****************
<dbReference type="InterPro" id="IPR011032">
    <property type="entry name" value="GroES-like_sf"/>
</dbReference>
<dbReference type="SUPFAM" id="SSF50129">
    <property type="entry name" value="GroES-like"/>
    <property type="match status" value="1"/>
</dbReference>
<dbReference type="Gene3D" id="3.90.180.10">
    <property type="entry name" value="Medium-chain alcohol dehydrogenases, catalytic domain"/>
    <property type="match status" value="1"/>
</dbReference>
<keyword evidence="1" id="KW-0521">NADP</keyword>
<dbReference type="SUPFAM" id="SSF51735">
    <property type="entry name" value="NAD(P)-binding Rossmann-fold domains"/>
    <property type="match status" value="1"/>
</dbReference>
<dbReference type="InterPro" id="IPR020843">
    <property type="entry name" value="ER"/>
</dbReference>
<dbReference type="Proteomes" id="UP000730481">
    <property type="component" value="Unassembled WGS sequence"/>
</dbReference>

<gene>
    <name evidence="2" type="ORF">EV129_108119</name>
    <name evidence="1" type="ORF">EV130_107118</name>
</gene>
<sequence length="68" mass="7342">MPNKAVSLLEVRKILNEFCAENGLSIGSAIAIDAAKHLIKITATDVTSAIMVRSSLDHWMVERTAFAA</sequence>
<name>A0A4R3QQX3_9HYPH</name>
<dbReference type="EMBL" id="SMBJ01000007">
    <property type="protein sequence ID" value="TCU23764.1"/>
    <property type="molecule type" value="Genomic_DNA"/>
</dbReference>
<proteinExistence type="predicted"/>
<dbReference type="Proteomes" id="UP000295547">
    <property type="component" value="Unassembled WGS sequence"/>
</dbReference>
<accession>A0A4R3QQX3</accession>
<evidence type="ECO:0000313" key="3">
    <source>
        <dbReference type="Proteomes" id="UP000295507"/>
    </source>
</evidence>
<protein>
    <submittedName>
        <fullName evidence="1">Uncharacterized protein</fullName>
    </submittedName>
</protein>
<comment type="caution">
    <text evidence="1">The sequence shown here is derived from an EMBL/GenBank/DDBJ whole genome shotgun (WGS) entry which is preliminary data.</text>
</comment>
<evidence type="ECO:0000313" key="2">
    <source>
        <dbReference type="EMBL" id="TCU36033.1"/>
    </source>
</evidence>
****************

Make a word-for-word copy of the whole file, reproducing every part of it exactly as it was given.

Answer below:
<dbReference type="InterPro" id="IPR011032">
    <property type="entry name" value="GroES-like_sf"/>
</dbReference>
<dbReference type="SUPFAM" id="SSF50129">
    <property type="entry name" value="GroES-like"/>
    <property type="match status" value="1"/>
</dbReference>
<dbReference type="Gene3D" id="3.90.180.10">
    <property type="entry name" value="Medium-chain alcohol dehydrogenases, catalytic domain"/>
    <property type="match status" value="1"/>
</dbReference>
<keyword evidence="1" id="KW-0521">NADP</keyword>
<dbReference type="SUPFAM" id="SSF51735">
    <property type="entry name" value="NAD(P)-binding Rossmann-fold domains"/>
    <property type="match status" value="1"/>
</dbReference>
<dbReference type="InterPro" id="IPR020843">
    <property type="entry name" value="ER"/>
</dbReference>
<dbReference type="Proteomes" id="UP000730481">
    <property type="component" value="Unassembled WGS sequence"/>
</dbReference>

<gene>
    <name evidence="2" type="ORF">EV129_108119</name>
    <name evidence="1" type="ORF">EV130_107118</name>
</gene>
<sequence length="68" mass="7342">MPNKAVSLLEVRKILNEFCAENGLSIGSAIAIDAAKHLIKITATDVTSAIMVRSSLDHWMVERTAFAA</sequence>
<name>A0A4R3QQX3_9HYPH</name>
<dbReference type="EMBL" id="SMBJ01000007">
    <property type="protein sequence ID" value="TCU23764.1"/>
    <property type="molecule type" value="Genomic_DNA"/>
</dbReference>
<proteinExistence type="predicted"/>
<dbReference type="Proteomes" id="UP000295547">
    <property type="component" value="Unassembled WGS sequence"/>
</dbReference>
<accession>A0A4R3QQX3</accession>
<evidence type="ECO:0000313" key="3">
    <source>
        <dbReference type="Proteomes" id="UP000295507"/>
    </source>
</evidence>
<protein>
    <submittedName>
        <fullName evidence="1">Uncharacterized protein</fullName>
    </submittedName>
</protein>
<comment type="caution">
    <text evidence="1">The sequence shown here is derived from an EMBL/GenBank/DDBJ whole genome shotgun (WGS) entry which is preliminary data.</text>
</comment>
<evidence type="ECO:0000313" key="2">
    <source>
        <dbReference type="EMBL" id="TCU36033.1"/>
    </source>
</evidence>